When discussing pain and suffering damages in his rebuttal argument, James Butler marks the 60 seconds Remington Walden, 4, was believed to have survived following a Jeep Cherokee fuel tank explosion.
As critical as a well-prepared closing is, sometimes the moments with the biggest impact are delivered as a counterpunch to a remark by opposing counsel. That’s how James Butler framed the 60 seconds of silence during rebuttal argument in Walden v. Chrysler Group LLC.
Four-year-old Remington "Remi" Walden died in a Jeep Grand Cherokee fuel tank explosion, and his parents' suit against the vehicle's manufacturer, Chrysler Group LLC, made national headlines. During the trial's closing arguments, Bruce Kirbo, the company's attorney, suggested the jury award $50,000 for Remington's pain and suffering, after noting evidence Remington died about a minute after the explosion. “Remi’s death was mercifully short,” Kirbo said, adding, “I’m not trying to tell you that because his pain and suffering was short, it doesn’t have value or worth."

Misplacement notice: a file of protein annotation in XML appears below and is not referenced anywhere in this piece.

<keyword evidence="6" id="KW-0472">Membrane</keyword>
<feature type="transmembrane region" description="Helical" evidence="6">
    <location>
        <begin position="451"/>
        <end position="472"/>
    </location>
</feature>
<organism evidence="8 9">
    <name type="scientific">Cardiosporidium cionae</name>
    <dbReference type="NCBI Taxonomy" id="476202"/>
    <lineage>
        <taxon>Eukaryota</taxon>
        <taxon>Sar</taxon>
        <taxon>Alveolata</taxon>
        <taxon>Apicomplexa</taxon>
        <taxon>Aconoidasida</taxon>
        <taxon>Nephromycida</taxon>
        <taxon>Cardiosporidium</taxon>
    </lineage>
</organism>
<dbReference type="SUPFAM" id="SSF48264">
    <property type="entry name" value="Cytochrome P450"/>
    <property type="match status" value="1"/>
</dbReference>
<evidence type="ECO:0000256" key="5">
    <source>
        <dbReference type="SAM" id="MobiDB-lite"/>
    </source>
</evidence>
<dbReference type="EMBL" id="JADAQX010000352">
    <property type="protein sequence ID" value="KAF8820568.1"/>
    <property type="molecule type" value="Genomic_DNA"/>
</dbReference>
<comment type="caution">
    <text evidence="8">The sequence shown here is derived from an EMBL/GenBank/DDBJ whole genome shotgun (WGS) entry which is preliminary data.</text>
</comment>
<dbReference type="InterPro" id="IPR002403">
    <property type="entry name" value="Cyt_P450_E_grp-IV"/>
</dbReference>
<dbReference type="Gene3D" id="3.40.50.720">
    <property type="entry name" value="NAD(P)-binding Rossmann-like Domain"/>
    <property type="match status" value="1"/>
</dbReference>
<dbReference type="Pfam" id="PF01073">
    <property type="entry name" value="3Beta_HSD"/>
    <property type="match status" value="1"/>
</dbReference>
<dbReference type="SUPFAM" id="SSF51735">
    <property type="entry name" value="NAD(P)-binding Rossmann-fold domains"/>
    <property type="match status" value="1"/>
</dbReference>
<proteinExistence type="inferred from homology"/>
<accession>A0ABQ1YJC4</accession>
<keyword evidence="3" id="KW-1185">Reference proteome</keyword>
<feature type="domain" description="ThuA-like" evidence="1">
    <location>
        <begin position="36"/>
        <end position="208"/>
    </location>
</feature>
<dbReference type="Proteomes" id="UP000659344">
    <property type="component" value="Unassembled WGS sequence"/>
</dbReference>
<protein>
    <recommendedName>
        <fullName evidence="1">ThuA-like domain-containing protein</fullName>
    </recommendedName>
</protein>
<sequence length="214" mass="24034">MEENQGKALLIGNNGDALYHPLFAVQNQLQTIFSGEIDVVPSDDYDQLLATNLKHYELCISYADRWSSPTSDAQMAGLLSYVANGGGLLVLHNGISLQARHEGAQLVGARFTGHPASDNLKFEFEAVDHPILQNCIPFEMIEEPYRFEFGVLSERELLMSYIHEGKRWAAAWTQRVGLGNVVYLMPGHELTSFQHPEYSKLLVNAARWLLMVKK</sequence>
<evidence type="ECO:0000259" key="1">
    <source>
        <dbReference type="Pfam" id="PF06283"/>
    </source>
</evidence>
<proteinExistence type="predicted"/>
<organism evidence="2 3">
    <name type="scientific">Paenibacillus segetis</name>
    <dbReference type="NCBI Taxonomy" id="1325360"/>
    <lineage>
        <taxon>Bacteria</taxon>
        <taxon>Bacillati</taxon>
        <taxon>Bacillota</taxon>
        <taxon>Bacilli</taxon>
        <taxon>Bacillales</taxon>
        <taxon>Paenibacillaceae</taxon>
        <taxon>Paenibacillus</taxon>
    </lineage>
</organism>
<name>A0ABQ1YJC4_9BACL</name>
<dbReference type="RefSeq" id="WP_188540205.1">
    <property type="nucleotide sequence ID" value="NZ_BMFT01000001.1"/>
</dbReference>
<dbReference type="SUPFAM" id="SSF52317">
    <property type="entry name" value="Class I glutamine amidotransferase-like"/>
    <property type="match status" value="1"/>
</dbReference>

In rebuttal, Butler, representing Walden’s parents, drove home how long 60 seconds of pain and suffering could be. “Mr. Kirbo suggested $50,000 in pain and suffering because Remi only lived about a minute,” Buter said, holding a wristwatch. “Let’s start. We’re going to do a minute. Now. Let’s start thinking about what Remi went through.”
Butler stood in silence, timing the 60 seconds, allowing the jury to imagine the excruciating final seconds of the toddler’s life.
“Time,” Butler called at last.
“How much you award for pain and suffering is up to you," Butler said. "The amount of damages you award for pain and suffering and for wrongful death, Judge Chason will charge, is up to your enlightened conscience.”
It was a powerful 60 seconds of silence in a towering rebuttal. And, it led to a $30 million pain and suffering award delivered as part of a $150 million jury verdict.
Not a Subscriber?